Using religion to address health needs in underserved communities
In a new project, researchers from the UC Berkeley School of Public Health and the Kaiser Permanente Division of Research are incorporating religion into their methods as a way to reach women in populations where people don't traditionally seek preventive health care. They are focusing on the African American and Afghan immigrant communities in Alameda County, California—a county with large disparities in socioeconomic status and health. The project uses a community-based participatory approach and is funded by a five-year grant from the National Cancer Institute as part of the Community Networks Program National and Regional Centers for Reducing Cancer Disparities initiative. Principal investigators are Professor Joan Bloom and Professor William Satariano of the UC Berkeley School of Public Health, and Dr. Carol Somkin of Kaiser Permanente's Division of Research.
Partnering with African American churches
African Americans have among the highest rates of colorectal cancer in Alameda County and throughout California. An earlier study showed that churches could be an effective venue for reaching members of the local African American community with information about colorectal cancer screening. The new study, working with church committees and church leaders, will also educate congregants about the importance of participation in research, especially cancer clinical trials and research on genetic and environment effects on health and disease. A Pentecostal church in Hayward is serving as the community partner for the pilot study, and other churches in the diocese may follow, depending on the outcome.
"Colorectal cancer is one of the only cancers that you can actually prevent, because a lot of times if you are screened, pre-cancerous polyps can be detected and removed," says Somkin.
In addition, researchers and community members are laying the groundwork for a study of a church-based telephone-counseling intervention to increase mammography screening among uninsured and underinsured African American women.
Recognizing religion's role in the Afghan community
The San Francisco Bay Area is home to the largest Afghan community in the United States, estimated at more than 30,000, two-thirds of whom are female. Studies of Afghan immigrants suggest Afghan women are among those at the highest risk for health problems due to lack of access to health services, lack of education, language barriers, social isolation, cultural and religious barriers, and men's gatekeeping.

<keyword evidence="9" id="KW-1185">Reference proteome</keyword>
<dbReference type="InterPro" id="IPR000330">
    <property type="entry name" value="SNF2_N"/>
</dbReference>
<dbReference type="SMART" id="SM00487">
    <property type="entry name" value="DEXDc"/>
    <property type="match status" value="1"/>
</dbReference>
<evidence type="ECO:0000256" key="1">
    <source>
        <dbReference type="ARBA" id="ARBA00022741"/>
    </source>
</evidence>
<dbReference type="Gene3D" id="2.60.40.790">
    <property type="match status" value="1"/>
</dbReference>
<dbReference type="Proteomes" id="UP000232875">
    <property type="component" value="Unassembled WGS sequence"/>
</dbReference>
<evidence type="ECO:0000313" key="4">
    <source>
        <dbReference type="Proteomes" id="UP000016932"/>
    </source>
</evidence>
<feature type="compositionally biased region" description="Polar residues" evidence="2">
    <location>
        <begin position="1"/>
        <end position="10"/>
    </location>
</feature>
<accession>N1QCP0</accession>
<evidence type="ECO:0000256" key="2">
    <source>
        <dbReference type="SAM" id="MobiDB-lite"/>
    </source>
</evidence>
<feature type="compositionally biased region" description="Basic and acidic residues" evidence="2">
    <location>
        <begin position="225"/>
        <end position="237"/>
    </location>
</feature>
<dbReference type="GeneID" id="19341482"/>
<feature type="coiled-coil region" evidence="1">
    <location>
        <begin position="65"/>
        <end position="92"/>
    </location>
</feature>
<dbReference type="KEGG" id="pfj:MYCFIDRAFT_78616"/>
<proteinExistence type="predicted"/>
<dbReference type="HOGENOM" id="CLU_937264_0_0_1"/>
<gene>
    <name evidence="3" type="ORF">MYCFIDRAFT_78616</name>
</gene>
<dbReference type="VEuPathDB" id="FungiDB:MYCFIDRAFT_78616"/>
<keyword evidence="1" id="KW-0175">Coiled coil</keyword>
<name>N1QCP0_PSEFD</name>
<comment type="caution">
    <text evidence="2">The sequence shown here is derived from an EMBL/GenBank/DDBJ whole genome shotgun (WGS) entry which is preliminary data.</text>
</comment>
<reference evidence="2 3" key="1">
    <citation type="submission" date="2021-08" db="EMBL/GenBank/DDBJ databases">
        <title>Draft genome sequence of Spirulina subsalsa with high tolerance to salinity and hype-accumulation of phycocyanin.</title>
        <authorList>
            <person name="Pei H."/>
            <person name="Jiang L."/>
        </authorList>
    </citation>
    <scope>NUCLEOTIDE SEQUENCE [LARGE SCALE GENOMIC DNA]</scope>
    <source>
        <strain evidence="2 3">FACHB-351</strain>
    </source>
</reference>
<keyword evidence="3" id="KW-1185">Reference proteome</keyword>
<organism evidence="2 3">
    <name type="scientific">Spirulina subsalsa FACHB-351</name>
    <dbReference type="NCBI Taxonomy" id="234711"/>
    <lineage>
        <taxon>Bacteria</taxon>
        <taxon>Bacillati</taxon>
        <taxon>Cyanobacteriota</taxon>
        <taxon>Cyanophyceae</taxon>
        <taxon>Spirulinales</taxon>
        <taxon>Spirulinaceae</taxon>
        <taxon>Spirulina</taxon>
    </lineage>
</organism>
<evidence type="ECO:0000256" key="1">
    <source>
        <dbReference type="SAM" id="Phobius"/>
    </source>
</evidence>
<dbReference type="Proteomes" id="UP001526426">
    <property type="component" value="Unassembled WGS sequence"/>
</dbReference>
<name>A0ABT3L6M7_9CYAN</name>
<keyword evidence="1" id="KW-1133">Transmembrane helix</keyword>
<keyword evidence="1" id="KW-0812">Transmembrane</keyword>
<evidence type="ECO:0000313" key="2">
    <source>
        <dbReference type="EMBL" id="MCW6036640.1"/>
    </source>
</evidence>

"Because of the patrimonial culture, the husband or the father—a male relative—makes the decisions," says Bloom. She adds that the women have "no notion of prevention. In their country, they're treated only if they already have a disease."
Bloom has been working with the Afghan immigrant community in Fremont for four years, in partnership with the Afghan Coalition, a community-based organization. Building on an earlier study that showed the significance of religion in Afghan women's health beliefs, researchers and community members will now emphasize Islamic teachings in their work to educate the women about breast health and self-examinations. Importantly, they also are teaching men in the community about their role in keeping their families healthy.
Training the next generation of researchers
The results from these projects will also contribute to the reduction of cancer disparities by training a new generation of researchers and practitioners to collaborate with community members in addressing this important public health issue. The grant supports workshops, seminars, and special mentoring programs for young professionals in the Bay Area. Among the topics included in the training are the innovative methods used in the faith-based studies. This knowledge will enable a new cohort of researchers and practitioners to develop new strategies to better understand and, ultimately, reduce cancer disparities in the population.